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Evaluating energy supply chains

   Consulting firm Quetica’s Statewide Freight Transportation Network Optimization Strategy for Iowa has led to the development of a new line of business—helping the energy sector avoid shortages.
   That was the case during the extremely cold winter of 2013-2014 in the Midwest when Iowa experienced a crisis-level shortage of propane. In big agricultural states like Iowa, propane is not only used by farms and rural communities for household heating, it also plays a significant role in drying corn before it’s placed into the storage silos. 
   In addition to the winter weather, Iowa’s propane access was further constrained by the closing of the Cochin pipeline for maintenance during the peak 2013 demand for propane, as well as rail disruptions and limited truck capacity.
   Without sufficient propane, Iowa’s homeowners, businesses and schools risk freezing during cold days and farmers cannot properly store their corn in a dry, mold-free environment before the winter. 
   “Although these events seem like an anomaly, ongoing changes in the propane supply chain in Iowa and nationally present risks in 2015 and beyond,” Quetica warned in a recent report. “With changing infrastructure (e.g., reversal of Cochin pipeline, increases in export capacity), globalization of the market and increasing price competition, there is no guarantee that propane supply will be available to meet all domestic residential and agricultural demand in Iowa in the future.”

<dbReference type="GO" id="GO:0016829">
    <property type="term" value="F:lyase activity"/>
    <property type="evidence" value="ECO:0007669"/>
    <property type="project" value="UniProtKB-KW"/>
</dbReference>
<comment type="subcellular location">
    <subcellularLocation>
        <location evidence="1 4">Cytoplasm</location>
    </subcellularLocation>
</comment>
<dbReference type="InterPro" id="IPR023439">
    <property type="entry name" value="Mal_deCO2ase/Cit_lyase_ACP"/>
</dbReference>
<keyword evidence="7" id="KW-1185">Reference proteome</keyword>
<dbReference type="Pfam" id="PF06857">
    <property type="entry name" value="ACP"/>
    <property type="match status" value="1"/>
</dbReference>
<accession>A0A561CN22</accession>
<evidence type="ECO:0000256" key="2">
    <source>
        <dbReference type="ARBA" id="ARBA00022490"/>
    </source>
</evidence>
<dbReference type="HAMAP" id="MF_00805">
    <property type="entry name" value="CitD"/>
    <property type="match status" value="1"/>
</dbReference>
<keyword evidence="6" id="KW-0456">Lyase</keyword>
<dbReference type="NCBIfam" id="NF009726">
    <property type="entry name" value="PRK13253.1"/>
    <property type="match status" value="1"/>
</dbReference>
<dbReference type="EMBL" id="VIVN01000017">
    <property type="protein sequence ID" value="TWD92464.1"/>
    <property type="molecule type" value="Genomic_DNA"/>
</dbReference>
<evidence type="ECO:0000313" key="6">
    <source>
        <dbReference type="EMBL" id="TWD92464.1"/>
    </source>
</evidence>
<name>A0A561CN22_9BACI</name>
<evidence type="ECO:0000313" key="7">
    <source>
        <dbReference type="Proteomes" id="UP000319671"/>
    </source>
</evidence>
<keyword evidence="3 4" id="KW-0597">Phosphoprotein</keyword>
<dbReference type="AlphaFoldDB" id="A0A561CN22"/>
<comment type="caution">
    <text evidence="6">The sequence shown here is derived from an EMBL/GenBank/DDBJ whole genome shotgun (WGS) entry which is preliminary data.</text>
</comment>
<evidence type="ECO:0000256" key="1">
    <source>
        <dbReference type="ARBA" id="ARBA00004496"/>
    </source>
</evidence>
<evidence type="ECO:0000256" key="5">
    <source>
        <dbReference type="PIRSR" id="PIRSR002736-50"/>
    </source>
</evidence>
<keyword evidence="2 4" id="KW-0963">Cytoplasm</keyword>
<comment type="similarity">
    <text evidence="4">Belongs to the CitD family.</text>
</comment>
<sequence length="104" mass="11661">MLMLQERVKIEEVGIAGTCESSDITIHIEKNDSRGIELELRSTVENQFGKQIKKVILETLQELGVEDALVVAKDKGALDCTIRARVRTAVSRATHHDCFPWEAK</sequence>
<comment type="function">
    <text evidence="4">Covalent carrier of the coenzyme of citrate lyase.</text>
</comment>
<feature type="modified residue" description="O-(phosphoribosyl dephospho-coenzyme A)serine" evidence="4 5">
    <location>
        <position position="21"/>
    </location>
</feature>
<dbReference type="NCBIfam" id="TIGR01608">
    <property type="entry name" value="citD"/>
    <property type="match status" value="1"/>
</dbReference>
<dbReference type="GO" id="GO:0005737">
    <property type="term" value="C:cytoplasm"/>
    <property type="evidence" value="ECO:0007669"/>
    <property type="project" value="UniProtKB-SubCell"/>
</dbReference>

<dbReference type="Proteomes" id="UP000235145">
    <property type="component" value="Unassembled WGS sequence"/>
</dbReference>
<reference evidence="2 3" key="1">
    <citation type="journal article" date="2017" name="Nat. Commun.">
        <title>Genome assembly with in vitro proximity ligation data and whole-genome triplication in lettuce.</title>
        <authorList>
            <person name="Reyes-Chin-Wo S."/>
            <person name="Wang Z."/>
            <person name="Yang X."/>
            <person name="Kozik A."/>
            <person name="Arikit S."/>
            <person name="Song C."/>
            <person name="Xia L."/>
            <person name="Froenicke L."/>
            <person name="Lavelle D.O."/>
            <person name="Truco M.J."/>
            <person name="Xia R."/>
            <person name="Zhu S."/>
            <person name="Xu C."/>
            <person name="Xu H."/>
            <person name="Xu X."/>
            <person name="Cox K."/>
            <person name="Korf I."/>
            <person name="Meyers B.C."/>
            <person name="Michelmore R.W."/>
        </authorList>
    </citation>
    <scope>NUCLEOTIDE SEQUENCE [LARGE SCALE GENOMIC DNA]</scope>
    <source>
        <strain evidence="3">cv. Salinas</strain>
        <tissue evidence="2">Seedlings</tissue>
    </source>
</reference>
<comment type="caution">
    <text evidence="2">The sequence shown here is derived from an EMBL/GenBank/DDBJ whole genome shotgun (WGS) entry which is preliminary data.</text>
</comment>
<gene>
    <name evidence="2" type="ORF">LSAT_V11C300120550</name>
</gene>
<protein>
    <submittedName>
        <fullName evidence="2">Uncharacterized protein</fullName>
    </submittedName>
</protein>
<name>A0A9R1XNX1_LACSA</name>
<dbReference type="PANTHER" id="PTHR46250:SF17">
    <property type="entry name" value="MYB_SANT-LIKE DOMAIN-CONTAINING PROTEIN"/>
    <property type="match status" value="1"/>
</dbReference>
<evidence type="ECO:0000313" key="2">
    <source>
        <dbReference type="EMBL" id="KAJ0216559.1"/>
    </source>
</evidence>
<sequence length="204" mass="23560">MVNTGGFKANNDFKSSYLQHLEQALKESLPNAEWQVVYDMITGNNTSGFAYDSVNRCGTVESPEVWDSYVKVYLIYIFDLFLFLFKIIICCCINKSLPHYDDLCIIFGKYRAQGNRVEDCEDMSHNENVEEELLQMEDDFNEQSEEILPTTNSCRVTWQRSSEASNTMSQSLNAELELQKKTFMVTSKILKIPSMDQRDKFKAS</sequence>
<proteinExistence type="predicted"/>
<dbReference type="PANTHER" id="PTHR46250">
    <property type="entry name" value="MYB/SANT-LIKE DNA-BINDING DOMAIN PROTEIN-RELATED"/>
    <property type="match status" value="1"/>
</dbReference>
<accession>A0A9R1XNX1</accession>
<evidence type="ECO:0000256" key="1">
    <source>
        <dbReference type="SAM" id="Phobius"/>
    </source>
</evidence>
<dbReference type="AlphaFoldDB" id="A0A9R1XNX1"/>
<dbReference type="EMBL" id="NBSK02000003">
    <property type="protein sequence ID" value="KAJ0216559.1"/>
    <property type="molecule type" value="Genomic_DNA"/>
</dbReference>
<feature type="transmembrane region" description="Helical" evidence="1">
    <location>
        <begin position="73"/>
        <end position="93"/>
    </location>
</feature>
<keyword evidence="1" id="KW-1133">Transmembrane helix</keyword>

At the direction of the Iowa Department of Transportation, Quetica set up a computer simulation model to represent current and forecasted propane demand, as well as transportation and inventory capacity for this commodity, explained Holly Zimmerman, Quetica’s chief operating officer, who led the analysis.
   Recommended actions based on the analysis, which was completed earlier this year, called for:
   • Monitoring market conditions and infrastructure changes.
   • Communicating and educating the propane industry and consumers about changes, risks and recommendations.
   • Making behavioral changes, such as encouraging multiple driver shifts during peaks and early fills of storage tanks.
   • Incentivizing infrastructure investments, such as improving farm and residential storage and developing a terminal load reservation/scheduling system.
   • Implementing a “data strategy” to monitor current and future market conditions for propane.
   Iowa DOT is now exploring ways to implement the recommendations by cooperatively working with the propane industry and its customers, Zimmerman said.
   Quetica’s work in this area has also perked the interest of other power generation and energy businesses. The company has recently been approached to conduct a supply chain optimization study in Iowa’s burgeoning bioenergy industry. Biomass is used as feedstocks for the production of a broad range of industrial bio-based products including fuels, chemicals, polymers and materials.

Chris Gillis

Located in the Washington, D.C. area, Chris Gillis primarily reports on regulatory and legislative topics that impact cross-border trade. He joined American Shipper in 1994, shortly after graduating from Mount St. Mary’s College in Emmitsburg, Md., with a degree in international business and economics.